The Beauty of Maps: A Documentary Here we bring you the 4 part BBC series, The Beauty of Maps. Released almost a year ago the documentary takes us through the staggering four million map collection of the British Library in London. Through the ages the story of the worlds landscape and population has been told through the creative and colorful use of maps. Often that tale has been destorted or idealized by the map maker, adding layers of history and revealing the society behind the maps making. Some examples are simply informational, the layout of streets and their names… others are highly beautiful, displaying a careful hand and creative mind. Medieval Maps Pt 1 Medieval Maps Pt 2 Medieval Maps Pt 3 City Maps Pt 1 City Maps Pt 2 City Maps Pt 3 Atlas Maps Pt 1 Atlas Maps Pt 2 Atlas Maps Pt 3 Cartoon Maps Pt 1 Cartoon Maps Pt 2 Cartoon Maps Pt 3
World’s Best Father documents what an amazing parent he is [30 pictures] In this ongoing series from photographer Dave Engledow, we get real insight into what it means to be an amazingly good dad. You may think some of the images show him being something less than exemplary in his parenting, but you’d be wrong and he has the mug to prove it… (via Pleated Jeans, Sad and Useless)
This Is A Must Read Before Ever Using Turmeric Again It is commonly known that turmeric is very beneficial for our health, especially because of curcumin, one of the many medicinal properties. Maybe this properties is the biggest reason why turmeric is gaining so much on popularity. Curcumin is in fact turmeric’s primary polyphenol. Over 600 potential health benefits of turmeric are shown by a study abstracts from the National Library of Medicine’s bibliographic database known as MEDLINE. Even though you are aware of the fact that turmeric can boost your overall health, there are still some things you should know. Turmeric’s Key Nutrient Isn’t Easy To Absorb You are already familiar with the active ingredient curcumin, but the problem is that it is difficult to absorb. Various animal and clinical studies reveal that regardless of dosage size, the concetrations of curcumin in blood plasma, pheripheral tissues and urine, if detectable at all, are extremely low. How To Skyrocket Turmeric’s Bioavailability? Add a Healthy Fat to Trumeric Dr.
How to sleep in hot weather 20 August 2012Last updated at 12:29 GMT By Tom de Castella BBC News Magazine Southern and eastern Britain has experienced a mini heat-wave. What's the best way to get to sleep on sticky nights? The hot, humid weather across parts of Britain has made for uncomfortable nights. The Met Office says temperatures will now fall slightly but humidity will remain fairly high at 60-80%. Humidity is a big part of the problem, making it hard for sweat to evaporate. In places like the US, where powerful air conditioning units are reasonably common in houses in hot and humid areas, it's not so much of a concern. But in places like the UK where it's hot and humid less frequently how should people ensure they get a good night's sleep? Weather expert Philip Eden recommends a technique common in Mediterranean countries. Continue reading the main story Sleep strategies "As a species, we are diurnal," says Dr Malcolm von Schantz, a molecular neuroscientist at the University of Surrey's Sleep Centre.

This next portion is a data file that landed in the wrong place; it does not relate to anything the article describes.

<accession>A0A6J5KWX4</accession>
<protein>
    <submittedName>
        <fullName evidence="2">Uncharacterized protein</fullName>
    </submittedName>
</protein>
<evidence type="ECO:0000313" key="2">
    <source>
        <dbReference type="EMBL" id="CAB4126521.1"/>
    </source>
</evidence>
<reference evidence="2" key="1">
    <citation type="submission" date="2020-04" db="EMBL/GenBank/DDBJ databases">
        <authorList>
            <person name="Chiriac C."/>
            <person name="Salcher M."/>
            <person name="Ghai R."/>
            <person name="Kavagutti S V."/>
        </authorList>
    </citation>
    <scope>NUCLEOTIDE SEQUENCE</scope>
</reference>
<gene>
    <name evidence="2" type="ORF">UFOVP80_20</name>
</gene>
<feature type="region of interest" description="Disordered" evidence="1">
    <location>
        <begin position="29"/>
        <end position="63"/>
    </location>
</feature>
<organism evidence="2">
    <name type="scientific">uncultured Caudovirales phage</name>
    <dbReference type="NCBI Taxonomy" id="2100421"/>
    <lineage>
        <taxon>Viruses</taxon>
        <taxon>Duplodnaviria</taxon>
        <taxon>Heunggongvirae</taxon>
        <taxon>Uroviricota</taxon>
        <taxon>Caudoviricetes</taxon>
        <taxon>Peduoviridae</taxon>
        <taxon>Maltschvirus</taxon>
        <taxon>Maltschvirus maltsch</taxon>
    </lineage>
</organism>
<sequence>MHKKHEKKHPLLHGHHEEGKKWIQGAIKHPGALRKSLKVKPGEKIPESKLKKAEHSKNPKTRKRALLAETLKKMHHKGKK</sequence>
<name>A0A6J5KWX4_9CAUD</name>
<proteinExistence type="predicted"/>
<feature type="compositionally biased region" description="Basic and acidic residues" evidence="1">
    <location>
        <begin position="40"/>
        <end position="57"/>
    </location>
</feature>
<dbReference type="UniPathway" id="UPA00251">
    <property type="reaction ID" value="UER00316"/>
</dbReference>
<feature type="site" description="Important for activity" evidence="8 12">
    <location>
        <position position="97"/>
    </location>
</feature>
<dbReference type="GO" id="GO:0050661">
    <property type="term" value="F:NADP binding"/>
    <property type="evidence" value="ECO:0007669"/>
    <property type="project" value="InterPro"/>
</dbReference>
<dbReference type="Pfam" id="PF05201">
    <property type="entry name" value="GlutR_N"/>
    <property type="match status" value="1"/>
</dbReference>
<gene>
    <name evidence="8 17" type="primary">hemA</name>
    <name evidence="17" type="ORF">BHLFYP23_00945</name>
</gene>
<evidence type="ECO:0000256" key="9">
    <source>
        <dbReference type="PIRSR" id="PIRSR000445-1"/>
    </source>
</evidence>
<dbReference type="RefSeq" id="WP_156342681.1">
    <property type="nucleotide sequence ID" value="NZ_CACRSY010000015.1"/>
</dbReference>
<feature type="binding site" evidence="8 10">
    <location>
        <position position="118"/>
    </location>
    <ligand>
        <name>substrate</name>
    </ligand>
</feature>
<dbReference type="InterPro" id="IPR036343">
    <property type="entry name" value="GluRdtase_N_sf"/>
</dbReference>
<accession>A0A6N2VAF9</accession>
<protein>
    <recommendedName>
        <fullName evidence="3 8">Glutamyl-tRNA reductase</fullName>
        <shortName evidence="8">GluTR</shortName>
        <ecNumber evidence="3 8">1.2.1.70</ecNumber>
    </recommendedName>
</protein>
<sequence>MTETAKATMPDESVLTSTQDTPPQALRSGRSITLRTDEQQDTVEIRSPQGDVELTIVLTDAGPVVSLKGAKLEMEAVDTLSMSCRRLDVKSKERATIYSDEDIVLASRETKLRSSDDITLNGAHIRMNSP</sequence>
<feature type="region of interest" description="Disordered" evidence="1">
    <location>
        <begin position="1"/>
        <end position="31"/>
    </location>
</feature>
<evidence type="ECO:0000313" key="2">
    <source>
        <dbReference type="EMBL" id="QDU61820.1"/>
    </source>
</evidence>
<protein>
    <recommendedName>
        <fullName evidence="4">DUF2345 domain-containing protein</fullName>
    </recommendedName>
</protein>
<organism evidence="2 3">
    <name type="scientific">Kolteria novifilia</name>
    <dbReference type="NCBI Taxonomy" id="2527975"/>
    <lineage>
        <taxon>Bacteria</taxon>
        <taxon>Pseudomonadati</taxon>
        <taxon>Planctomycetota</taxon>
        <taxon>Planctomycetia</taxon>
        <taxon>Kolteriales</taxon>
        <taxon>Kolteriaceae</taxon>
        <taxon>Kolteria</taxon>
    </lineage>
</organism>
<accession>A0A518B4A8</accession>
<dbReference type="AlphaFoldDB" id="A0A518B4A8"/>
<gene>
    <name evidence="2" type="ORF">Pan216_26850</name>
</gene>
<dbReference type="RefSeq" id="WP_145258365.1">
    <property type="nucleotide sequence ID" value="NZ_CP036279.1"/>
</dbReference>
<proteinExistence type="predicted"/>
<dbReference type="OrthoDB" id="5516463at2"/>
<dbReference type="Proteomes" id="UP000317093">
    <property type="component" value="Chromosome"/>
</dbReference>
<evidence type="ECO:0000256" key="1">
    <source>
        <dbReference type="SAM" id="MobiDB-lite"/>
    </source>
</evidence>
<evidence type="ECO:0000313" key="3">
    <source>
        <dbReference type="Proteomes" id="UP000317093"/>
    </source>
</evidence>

Alive Without Breath: Three Dimensional Animals Painted in Layers of Resin by Keng Lye Singapore-based artist Keng Lye creates near life-like sculptures of animals relying on little but paint, resin and a phenomenal sense of perspective. Lye slowly fills bowls, buckets, and boxes with alternating layers of acrylic paint and resin, creating aquatic animal life that looks so real it could almost pass for a photograph. The artist is using a technique very similar to Japanese painter Riusuke Fukahori who was featured on this blog a little over a year ago, though Lye seems to take things a step further by making his paint creations protrude from the surface, adding another level of dimension to a remarkable medium. See much more of this series titled Alive Without Breath over on deviantART. (via ian brooks) Update: I have some additional details from the artist that I’d like to add here, as this post seems to be getting a lot of attention.
FREE Unique Article Creator Online The Serious Eats Field Guide to Asian Greens [Photographs: Ben Jay, unless otherwise noted] When you walk into the produce section of your local Asian supermarket, you'll probably be greeted by a dazzling but daunting display of unusual greens. They're all great, and easy to cook, but it helps to be armed with some knowledge to tell your shoots from your choys. That's why we highlighted the most common varieties you'll find in Asian groceries with notes on what they are, how they taste, and most importantly, what to do with your haul. AA Choy AA Choy stalks and leaves. Latin name: Lactuca sativaAlso known as: Taiwan lettuce, AA Chop Xin, stem lettuce, asparagus lettuce, celery lettuce, celtuce, wosunFlavor: The leaves are similar to romaine, while the stalks taste a little like cucumber. Back to the full list » Bok Choy Shanghai and baby bok choy. Chinese Broccoli Chinese Celery Chrysanthemum Greens [Photograph: Chichi Wang] Daikon Greens [Photograph: wikioticscan/Flickr] En Choy Fava Greens [Photograph: Lily Chin] Kokabu Greens Malabar Spinach
Fake Capsizing Boat Artist Julien Berthier created a boat, named Love Love, that looks like it’s sinking, but actually has a motor that allows it to be driven around, fully afloat. Check past the jump for a picture of the boat out of the water. As one can plainly see, the boat has a proper bottom: This picture of the boat in port was too hilarious not to include: Julien Berthier: Unique artist, troll of the high seas, or both? >>>See also: Optical illusion of little girl chasing a ball down the street used to slow down reckless drivers. (designboom via DVICE via Geekologie)